Comment on Wayland anti-FUD
peter.hutterer at who-t.net
Tue May 15 18:39:06 PDT 2012
On Sat, May 12, 2012 at 01:16:38PM +0300, Pekka Paalanen wrote:
> > Another drawback of Wayland is, that the compositor is also
> > responsible for reading and dispatching input events. If there's
> > a new class of input device _all_ compositors must be adjusted.
> > You could of course invent some kind of generic compositor into
> > which one can load modules. And you could add an abstracted color
> > management and drawing module into it, keeping track of
> > properties of the single displays in a multihead setup. But this
> > would just duplicate everything X does.
> Yes, Wayland duplicates or reimplements the useful things X does.
> The point is, Wayland changes everything else. Isn't that a good
> You are right about input plugins, but there are couple things
> that should make it not so bad:
> - a majority of input devices are evdev, so we mostly need only
> an evdev plugin
there are 3 X input drivers that matter to most people these days. evdev,
synaptics and wacom. All three are evdev drivers on Linux. the reason we
still have three of them is because the handling of the devices is complex -
what you want from a touchpad is different than what you want from a
you could bunch all of them up into a single driver and wayland doesn't have
the client legacy that X has but what you'll end up doing is moving the
touchpad/wacom-specific sections into the clients. and then you hope that
all clients have the same setup because otherwise that software-emulated
button on your touchpad won't work in some clients but will in others.
I suspect there will be a need for multiple plugins sooner or later, even if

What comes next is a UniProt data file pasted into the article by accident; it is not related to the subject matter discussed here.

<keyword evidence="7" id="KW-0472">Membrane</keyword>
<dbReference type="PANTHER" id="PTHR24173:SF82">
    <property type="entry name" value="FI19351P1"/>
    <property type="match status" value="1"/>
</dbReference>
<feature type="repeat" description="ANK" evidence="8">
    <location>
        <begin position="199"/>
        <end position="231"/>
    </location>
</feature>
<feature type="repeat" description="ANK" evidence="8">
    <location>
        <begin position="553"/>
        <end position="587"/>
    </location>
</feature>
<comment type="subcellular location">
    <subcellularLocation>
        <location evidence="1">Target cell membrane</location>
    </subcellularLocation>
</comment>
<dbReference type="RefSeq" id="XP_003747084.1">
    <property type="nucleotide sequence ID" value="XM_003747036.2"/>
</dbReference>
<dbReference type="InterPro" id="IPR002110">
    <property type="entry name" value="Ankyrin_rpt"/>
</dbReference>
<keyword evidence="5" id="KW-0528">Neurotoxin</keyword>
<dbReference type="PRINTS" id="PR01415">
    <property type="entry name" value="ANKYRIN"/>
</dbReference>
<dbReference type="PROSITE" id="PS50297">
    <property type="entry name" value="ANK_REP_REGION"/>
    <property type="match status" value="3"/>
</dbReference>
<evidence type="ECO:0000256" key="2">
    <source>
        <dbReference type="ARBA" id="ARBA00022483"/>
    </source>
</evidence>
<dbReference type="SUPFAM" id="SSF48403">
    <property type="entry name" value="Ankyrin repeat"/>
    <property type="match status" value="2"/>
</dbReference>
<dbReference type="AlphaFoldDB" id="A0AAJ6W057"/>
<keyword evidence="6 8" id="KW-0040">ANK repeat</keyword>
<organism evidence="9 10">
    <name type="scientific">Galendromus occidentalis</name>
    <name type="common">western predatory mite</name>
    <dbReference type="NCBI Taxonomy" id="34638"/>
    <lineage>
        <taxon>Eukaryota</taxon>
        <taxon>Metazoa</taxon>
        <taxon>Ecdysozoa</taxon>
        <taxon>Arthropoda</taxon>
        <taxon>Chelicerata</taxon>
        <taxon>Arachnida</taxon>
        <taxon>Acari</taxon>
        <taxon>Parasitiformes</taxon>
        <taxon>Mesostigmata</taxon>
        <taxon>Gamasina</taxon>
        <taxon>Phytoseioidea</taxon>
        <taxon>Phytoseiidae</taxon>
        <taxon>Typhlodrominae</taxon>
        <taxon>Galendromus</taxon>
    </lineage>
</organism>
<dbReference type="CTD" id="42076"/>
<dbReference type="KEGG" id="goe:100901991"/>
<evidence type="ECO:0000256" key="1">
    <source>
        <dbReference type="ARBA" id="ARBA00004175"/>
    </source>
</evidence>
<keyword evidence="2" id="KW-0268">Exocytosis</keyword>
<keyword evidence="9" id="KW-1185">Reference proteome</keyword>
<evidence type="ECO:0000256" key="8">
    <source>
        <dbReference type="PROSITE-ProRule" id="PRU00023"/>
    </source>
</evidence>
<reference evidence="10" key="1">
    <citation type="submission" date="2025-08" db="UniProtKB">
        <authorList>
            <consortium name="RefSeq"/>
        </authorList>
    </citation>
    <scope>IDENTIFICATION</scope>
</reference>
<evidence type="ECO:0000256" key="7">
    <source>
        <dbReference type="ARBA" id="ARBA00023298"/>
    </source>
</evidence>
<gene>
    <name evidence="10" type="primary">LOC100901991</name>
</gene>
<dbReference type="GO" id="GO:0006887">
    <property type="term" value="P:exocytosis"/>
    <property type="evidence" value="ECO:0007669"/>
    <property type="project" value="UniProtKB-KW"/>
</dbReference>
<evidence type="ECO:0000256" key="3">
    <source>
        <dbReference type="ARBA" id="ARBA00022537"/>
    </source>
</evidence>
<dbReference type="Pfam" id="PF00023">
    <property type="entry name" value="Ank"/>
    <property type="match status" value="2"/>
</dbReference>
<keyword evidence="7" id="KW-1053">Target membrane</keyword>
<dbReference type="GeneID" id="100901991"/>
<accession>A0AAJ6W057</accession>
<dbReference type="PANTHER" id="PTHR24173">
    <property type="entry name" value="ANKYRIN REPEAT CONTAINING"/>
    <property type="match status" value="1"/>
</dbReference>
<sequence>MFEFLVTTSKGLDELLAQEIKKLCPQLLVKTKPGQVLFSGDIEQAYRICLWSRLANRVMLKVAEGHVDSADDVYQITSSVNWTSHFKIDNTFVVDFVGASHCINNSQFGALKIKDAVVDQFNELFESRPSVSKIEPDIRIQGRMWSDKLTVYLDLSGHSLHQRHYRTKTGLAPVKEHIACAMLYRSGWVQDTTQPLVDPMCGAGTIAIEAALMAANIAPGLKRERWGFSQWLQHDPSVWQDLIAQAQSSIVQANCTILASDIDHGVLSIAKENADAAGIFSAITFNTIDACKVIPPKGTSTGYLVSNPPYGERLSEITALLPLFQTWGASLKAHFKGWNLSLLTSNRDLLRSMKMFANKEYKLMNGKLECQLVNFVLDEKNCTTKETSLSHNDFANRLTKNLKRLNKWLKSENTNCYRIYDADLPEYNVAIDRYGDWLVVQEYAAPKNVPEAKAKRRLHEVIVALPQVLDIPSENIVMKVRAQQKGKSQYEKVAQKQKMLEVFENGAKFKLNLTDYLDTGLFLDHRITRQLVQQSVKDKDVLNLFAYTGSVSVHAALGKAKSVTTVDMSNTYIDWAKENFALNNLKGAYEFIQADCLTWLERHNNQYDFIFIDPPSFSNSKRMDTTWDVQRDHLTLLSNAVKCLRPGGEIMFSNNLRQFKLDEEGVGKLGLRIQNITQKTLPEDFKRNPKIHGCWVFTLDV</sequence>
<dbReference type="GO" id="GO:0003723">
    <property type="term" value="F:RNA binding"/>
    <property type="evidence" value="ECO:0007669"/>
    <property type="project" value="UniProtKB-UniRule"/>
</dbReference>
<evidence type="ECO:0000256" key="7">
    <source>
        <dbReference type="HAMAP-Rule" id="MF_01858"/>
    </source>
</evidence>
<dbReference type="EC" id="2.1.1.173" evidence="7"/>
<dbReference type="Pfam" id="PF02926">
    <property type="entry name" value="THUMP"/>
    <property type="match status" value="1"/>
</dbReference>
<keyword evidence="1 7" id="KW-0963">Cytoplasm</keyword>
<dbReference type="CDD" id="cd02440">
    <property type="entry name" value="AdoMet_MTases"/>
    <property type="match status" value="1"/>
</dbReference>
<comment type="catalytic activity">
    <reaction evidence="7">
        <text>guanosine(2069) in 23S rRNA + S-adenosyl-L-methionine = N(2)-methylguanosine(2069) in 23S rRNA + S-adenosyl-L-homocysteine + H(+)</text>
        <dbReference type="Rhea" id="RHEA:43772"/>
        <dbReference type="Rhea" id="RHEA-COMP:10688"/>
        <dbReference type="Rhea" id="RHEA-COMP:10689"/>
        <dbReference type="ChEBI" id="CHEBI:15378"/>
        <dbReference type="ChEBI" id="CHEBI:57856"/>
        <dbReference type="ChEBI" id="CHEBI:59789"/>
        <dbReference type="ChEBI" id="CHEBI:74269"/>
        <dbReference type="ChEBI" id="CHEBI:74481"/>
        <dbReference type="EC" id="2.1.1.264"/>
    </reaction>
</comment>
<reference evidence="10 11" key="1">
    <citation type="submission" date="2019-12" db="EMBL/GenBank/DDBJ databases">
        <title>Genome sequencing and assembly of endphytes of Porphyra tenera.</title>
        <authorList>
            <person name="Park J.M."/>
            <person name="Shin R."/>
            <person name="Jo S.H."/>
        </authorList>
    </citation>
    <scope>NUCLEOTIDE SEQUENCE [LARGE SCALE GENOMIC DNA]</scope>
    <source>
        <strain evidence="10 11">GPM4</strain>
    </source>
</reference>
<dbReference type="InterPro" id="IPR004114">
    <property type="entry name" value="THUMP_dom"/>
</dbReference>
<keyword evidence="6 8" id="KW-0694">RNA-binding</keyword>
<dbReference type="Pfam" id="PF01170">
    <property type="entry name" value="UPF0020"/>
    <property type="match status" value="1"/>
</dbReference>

all of them speak evdev.
> - not all compositors need to talk to input devices directly,
> others are just Wayland clients to another compositor.
> After all, drivers are supposed to exist in the kernel, offering
> an abstracted common API (which btw. is practically impossible
> for 3D graphics hardware, hence we need EGL/GL and friends).
> > And last but not least: Desktop composition as it is used today
> > sucks. It's a huge productivity killer. Without any effects I can
> > quickly switch between desktops in well under 20ms and see if a
> > compile run finished in my console. With desktop effects I've to
> > wait for the effect to finish. There are usefull applications for
> > composition (I'm experimenting with it myself), but so far it's
> > just distracting eyecandy.
> That is an argument against effects, not compositing. And
> personally I agree. :-)
> If you have compositing but no transition effects, switching a
> desktop will be *faster* than if you did not have compositing,
> because when drawing a new desktop view:
> - the clients have already earlier rendered their windows, and
> - the server does not need to communicate with any client to
> draw the desktop
> Wayland is not going to force bling-bling on anyone. It forces
> only compositing, whose only downside is that it takes more
> memory than strictly on-demand damage-based client-by-client
> I do hope that all *implementations* of a Wayland compositor
> will allow to disable their effects.
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